Doubt cast on Billie-Jo murder case blood test

TESTS THAT revealed microscopic dots of blood - the key forensic evidence that led to the conviction of Sion Jenkins for the murder of his foster daughter Billie-Jo - were "inaccurate" and the verdict should be quashed, the Court of Appeal heard yesterday.

Lawyers for Jenkins, who was found guilty and sentenced to life imprisonment, claimed that the scientific tests usedwere flawed and unsafe.

Billie-Jo, 13, was bludgeoned with a heavy metal tent spike at her family home in Hastings, East Sussex, in 1997. At the trial, the prosecution case hinged on 150 microdots of her blood found on Jenkins's clothing.

The Crown claimed in the hearing at Lewes Crown Court that expert evidence proved the blood could only have been found on the person who delivered the blows. The prosecution said Billie-Jo would not have been alive 15 minutes later, when Jenkins said he found her, and a dying person's breath would not have produced that kind of blood spotting.

But Anthony Scrivener QC, representing Jenkins, 41, told the appeal: "This turns out to be inaccurate." He said evidence would be produced to show that the blood could indeed have been sprayed on Jenkins as he tried to help.

Mr Scrivener told the Lord Justice Kennedy, Mr Justice Dyson and Mr Justice Penry-Davy that there were 13 grounds of appeal, principally on the blood evidence and the judge's misdirection of the jury.

He said that, according to the prosecution, Jenkins would have had no more than three minutes to carry out the attack, in which at least nine blows were delivered, and then drive off with two of his four natural daughters on a trip to the local DIY store.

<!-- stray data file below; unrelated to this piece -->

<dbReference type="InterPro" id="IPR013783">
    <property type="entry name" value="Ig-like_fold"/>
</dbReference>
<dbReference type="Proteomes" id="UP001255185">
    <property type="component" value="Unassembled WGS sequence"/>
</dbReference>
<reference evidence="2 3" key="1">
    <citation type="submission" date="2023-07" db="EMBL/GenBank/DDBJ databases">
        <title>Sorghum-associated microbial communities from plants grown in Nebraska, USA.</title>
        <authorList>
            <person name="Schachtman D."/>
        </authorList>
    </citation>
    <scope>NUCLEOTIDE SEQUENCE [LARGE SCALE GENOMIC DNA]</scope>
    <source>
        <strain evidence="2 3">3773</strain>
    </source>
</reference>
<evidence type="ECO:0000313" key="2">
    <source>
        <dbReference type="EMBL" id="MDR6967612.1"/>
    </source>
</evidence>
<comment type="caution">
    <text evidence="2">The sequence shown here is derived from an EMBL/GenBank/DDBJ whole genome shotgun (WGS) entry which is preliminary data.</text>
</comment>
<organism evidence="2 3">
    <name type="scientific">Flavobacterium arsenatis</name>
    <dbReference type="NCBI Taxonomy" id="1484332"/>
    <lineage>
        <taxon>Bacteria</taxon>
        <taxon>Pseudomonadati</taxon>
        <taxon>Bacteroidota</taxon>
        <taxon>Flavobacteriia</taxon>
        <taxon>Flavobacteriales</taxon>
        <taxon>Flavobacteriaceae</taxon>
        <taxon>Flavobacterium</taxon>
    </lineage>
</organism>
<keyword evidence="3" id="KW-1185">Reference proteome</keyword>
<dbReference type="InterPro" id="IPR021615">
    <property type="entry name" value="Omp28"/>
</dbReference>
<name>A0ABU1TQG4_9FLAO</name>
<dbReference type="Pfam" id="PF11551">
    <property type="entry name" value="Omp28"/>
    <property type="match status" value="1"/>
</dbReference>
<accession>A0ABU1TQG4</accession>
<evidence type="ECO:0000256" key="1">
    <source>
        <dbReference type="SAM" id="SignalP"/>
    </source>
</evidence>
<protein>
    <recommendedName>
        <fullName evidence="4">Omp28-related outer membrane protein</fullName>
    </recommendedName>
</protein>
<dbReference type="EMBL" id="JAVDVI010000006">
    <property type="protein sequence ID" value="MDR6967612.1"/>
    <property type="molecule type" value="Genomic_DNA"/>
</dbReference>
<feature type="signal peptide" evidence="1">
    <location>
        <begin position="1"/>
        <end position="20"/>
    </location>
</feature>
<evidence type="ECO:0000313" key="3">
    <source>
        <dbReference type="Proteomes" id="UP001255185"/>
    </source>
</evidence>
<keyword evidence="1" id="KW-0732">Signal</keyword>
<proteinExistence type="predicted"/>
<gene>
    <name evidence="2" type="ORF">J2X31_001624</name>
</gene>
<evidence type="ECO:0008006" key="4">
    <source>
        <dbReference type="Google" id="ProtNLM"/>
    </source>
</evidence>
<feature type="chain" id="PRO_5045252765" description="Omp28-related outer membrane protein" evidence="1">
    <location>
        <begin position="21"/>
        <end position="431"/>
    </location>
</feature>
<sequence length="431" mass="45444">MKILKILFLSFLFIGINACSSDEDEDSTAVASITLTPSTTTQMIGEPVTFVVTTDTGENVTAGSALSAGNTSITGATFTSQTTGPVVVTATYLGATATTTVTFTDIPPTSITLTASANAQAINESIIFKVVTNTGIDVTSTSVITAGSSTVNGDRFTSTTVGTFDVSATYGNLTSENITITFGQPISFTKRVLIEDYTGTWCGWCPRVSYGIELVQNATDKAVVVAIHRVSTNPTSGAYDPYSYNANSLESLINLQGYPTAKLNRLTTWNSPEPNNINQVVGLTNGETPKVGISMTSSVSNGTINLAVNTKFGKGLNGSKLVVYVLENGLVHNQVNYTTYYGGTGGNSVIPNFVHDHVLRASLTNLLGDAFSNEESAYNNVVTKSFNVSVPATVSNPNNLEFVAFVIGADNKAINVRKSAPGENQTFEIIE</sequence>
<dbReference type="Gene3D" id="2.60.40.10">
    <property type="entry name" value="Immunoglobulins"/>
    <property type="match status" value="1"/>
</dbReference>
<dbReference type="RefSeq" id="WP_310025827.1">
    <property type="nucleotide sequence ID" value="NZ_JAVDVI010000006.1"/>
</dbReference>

Mr Scrivener added that during the trial the defence legal team had agonised over whether to call evidence from two of the four natural daughters of Jenkins and his social worker wife Lois, which would have supported their case.

Some of that evidence was "highly significant", said Mr Scrivener. One daughter, Lottie, then nine, had referred to the side gate to the garden being closed when they drove off and open when they returned. Annie, who was 11, recollected speaking to Billie-Jo just before they left on the shopping trip. Neither girl heard raised voices or screams, and neither spoke of their father showing any anger towards Billie-Jo.

Mr Scrivener said the family had been worried about crime in the area, with 45 burglaries in their street in four years, including one at their home. Jenkins had no motive for killing Billie-Jo, there was no evidence of sexual molestation and she had settled to a normal life with the family in her four years in their home.

The judges agreed to hear the fresh evidence, despite objections from Crown counsel Camden Pratt QC that it would add nothing to what was said at the trial on whether Billie-Jo could have breathed out with enough force to produce a fine spray of blood. However, the judges indicated they would hear the witnesses before deciding whether to take the evidence into consideration.

The hearing continues.

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